CLA south west is calling on the public to take extra care in the countryside due to the increased fire risk, especially on hillsides, moors and heathland as dry and windy conditions have elevated wildfire conditions across large swathes of the country.
In addition, there will potentially be an increase of visitors to the countryside with the government’s recent easing of restrictions on people’s movements.
Wildfires have the capability to devastate farmland, wildlife and their habitats and also pose a risk to the lives of people living and working in rural and adjacent communities. Reducing the risk of wildfires is key at this time of the year, and raising awareness is one way in which the risk can be reduced.
Wildfires can be prevented by not discarding cigarettes or other smoldering material. The same can be said for litter as quite often bottles and shards of glass can spark a fire.
There is also an increased fire risk associated with disposable barbeques that are used in the countryside. Barbeques should only take place in sheltered areas well away from combustible material, and properly extinguished afterwards, whilst heeding government guidance on social distancing and gatherings.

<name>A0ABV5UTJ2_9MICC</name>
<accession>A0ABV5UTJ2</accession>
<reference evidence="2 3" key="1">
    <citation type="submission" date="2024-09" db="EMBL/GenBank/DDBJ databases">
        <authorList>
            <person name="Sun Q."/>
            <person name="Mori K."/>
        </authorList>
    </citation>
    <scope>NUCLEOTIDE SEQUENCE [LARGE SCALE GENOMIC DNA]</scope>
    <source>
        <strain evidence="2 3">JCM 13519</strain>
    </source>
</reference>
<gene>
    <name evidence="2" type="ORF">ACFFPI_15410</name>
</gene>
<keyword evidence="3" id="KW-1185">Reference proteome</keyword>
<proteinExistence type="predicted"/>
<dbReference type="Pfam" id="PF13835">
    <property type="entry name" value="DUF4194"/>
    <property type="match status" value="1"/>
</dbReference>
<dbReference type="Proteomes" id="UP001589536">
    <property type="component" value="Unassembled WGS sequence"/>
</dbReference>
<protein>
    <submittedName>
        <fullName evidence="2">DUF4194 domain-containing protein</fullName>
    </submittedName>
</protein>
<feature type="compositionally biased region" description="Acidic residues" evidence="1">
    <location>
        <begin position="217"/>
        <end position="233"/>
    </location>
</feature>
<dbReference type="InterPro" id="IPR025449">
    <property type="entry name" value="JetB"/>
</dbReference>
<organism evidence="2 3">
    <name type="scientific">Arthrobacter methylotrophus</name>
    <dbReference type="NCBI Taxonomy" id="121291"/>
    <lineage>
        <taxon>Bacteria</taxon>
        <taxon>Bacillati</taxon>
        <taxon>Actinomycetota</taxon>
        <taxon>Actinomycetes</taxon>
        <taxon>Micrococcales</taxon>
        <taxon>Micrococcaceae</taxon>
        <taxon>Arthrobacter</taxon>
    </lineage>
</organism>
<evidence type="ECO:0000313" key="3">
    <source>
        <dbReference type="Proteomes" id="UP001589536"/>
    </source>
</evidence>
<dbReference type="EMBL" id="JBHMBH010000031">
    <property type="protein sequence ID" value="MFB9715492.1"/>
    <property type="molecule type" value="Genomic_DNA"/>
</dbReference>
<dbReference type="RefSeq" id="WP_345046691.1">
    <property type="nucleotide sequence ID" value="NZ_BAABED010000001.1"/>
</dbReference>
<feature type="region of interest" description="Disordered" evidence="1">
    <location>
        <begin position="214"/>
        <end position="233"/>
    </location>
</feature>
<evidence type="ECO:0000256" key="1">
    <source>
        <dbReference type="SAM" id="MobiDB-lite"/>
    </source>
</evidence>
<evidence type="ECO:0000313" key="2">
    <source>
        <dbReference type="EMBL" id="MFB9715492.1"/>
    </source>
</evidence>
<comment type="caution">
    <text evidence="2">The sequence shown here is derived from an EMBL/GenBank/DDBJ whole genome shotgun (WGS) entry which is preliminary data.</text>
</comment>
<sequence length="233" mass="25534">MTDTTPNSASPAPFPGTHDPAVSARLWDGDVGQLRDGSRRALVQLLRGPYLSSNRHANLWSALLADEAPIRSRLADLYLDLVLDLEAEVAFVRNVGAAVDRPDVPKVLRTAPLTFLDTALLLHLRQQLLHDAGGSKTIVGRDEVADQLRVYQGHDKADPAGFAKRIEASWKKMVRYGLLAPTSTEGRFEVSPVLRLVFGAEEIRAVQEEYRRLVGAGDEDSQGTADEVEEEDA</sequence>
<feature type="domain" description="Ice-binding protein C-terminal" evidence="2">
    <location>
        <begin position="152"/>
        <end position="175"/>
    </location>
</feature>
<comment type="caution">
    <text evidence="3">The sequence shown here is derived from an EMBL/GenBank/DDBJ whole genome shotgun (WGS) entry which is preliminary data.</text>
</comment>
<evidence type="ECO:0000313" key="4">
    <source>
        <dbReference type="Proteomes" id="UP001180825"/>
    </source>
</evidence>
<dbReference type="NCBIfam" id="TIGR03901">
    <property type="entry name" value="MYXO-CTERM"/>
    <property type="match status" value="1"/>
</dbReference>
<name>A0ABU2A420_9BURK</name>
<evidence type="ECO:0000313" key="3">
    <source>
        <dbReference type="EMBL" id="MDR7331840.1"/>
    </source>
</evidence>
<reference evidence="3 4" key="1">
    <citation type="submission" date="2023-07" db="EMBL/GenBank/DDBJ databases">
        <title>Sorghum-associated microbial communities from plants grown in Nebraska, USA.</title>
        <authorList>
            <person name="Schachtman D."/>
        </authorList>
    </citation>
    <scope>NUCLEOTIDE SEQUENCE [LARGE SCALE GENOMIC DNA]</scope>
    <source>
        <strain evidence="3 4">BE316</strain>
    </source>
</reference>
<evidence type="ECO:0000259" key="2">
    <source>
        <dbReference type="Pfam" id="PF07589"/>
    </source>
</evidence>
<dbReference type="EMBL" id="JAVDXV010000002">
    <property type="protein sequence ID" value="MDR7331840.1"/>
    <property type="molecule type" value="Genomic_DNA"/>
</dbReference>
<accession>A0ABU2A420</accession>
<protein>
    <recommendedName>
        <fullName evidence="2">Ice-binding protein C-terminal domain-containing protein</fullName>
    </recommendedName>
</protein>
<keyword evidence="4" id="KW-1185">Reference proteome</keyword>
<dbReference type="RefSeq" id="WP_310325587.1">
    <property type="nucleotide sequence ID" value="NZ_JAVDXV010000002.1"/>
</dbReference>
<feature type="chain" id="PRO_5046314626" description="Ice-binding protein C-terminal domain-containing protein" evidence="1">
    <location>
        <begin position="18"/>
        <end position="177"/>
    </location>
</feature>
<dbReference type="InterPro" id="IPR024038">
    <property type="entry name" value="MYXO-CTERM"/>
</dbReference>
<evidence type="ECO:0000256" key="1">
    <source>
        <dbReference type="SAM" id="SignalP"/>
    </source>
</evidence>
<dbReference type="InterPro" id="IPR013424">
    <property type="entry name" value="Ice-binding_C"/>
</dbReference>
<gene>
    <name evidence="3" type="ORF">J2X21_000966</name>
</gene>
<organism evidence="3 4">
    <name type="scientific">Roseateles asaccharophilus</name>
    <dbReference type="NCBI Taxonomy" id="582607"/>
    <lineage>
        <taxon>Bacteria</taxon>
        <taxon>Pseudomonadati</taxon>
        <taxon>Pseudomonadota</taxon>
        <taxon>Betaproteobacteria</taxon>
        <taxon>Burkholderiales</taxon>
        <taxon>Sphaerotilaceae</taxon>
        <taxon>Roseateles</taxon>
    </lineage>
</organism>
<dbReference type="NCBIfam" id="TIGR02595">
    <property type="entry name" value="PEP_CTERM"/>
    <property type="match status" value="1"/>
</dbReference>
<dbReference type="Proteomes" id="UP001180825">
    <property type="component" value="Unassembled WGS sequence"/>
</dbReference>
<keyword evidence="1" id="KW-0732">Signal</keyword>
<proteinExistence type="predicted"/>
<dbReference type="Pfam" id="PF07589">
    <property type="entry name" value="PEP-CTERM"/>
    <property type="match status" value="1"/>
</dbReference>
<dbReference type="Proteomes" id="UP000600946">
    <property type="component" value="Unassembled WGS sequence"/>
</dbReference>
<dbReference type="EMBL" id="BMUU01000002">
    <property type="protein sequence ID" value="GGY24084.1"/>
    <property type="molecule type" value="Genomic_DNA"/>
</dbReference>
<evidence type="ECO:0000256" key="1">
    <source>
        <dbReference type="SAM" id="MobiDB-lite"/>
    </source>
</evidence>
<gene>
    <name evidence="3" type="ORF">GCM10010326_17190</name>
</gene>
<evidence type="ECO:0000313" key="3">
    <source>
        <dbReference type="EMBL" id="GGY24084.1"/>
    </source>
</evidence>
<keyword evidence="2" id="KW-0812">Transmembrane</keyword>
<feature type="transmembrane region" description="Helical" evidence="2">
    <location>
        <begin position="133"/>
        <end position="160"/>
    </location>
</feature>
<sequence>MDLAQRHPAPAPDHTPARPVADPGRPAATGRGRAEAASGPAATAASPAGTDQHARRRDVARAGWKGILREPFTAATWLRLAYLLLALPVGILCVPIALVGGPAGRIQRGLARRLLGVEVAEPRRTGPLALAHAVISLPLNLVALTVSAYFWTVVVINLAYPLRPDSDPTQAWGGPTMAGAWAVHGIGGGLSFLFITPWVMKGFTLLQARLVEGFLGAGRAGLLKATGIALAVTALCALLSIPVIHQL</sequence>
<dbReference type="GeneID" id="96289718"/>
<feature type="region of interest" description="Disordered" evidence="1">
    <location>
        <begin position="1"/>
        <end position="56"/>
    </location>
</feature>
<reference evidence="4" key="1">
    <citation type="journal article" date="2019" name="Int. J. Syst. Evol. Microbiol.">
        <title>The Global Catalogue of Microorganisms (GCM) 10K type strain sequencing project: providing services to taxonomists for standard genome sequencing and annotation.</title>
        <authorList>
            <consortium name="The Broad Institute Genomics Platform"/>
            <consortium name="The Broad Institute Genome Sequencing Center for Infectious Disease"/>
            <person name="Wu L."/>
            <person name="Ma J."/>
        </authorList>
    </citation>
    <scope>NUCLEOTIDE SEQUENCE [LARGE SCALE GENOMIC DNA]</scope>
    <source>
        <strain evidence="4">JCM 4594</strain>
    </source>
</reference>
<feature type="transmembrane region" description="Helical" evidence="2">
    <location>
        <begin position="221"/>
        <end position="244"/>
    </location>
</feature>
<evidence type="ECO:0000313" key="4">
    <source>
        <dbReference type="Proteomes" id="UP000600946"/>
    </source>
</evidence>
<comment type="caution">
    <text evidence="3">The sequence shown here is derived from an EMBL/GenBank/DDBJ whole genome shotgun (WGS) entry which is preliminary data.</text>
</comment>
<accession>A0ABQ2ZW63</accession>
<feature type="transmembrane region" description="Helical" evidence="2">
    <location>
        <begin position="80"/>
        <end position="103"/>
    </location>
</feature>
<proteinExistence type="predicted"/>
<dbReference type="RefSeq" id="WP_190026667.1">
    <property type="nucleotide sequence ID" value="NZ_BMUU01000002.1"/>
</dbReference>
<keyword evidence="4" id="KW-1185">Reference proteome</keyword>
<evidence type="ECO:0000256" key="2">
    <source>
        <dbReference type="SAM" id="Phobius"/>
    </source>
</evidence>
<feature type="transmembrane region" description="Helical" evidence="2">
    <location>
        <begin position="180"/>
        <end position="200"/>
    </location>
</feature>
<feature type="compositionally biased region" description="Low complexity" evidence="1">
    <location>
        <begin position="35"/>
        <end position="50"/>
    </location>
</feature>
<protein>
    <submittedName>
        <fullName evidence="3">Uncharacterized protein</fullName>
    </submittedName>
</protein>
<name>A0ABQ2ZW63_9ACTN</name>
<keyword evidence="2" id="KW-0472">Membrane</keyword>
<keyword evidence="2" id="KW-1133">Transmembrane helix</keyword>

Large wildfires are thankfully rare. But, when they do occur, can be very serious, affecting large areas of the countryside and can cause untold damage to wildlife, destroying ecosystems in a matter of hours which have taken years to establish. We appeal to the public to be extra vigilant when visiting the countryside, do not throw lit cigarette ends out of your vehicle and if you see a fire in the countryside, report it immediately. It only takes a small spark to start a fire on ground as dry as it is currently, so extra caution must be taken to help protect crops, wildlife and habitats. Prevention is better than cure, and especially now when we can ill afford to be putting undue stress on the emergency services
In case of a fire, the public is advised not to try and tackle the fire themselves, but to alert the emergency services by calling 999, stating as accurately as possible, the location of such a fire.